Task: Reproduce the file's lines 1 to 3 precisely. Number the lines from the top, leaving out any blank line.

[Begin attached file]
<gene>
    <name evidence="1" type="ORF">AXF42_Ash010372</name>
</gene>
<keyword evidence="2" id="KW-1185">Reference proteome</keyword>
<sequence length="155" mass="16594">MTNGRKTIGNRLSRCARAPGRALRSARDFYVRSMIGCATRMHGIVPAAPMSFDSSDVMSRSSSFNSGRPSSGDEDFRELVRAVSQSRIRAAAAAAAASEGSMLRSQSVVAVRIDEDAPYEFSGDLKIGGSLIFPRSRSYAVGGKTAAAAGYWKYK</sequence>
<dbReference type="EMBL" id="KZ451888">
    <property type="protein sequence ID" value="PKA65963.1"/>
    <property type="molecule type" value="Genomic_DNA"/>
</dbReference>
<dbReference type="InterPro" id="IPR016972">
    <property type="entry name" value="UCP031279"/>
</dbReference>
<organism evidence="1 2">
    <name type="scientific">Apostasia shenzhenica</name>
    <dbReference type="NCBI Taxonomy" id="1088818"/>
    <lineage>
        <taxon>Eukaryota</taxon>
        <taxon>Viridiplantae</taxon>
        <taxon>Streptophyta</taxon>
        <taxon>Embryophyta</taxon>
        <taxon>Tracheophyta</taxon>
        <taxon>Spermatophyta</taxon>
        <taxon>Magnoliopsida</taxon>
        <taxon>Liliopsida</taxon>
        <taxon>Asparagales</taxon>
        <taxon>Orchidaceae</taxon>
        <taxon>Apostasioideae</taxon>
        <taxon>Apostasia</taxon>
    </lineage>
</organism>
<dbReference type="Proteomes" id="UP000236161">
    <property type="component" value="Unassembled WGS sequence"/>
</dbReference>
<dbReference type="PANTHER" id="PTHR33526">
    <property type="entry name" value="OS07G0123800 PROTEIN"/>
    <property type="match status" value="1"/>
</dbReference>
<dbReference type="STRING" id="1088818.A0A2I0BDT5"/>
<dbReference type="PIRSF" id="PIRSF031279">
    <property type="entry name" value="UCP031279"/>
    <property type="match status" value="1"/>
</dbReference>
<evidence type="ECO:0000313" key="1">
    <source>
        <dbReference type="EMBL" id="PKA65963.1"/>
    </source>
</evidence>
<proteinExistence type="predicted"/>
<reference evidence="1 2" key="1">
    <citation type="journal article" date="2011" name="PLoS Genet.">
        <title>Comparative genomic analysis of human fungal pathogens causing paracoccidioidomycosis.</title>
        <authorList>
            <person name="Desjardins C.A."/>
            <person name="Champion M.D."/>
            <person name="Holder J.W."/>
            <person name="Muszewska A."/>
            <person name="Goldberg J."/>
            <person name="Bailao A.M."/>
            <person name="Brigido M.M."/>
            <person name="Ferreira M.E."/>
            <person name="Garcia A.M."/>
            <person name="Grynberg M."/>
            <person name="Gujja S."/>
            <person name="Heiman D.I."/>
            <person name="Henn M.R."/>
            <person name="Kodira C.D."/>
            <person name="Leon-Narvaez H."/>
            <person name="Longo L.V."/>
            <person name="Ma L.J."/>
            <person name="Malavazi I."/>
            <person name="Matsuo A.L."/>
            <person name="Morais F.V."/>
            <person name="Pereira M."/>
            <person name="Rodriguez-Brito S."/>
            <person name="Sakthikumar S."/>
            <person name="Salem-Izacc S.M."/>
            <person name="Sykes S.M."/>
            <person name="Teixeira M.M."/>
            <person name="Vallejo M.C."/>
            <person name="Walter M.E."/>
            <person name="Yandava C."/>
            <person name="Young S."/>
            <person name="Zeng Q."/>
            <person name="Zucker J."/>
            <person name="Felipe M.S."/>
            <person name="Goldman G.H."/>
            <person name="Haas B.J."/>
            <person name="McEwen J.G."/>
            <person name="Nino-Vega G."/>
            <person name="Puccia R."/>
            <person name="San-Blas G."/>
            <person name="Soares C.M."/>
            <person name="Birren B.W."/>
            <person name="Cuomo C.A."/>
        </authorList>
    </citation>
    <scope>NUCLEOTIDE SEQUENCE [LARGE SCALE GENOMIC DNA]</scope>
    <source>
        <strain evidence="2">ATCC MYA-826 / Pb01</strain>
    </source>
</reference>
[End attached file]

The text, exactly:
<gene>
    <name evidence="1" type="ORF">AXF42_Ash010372</name>
</gene>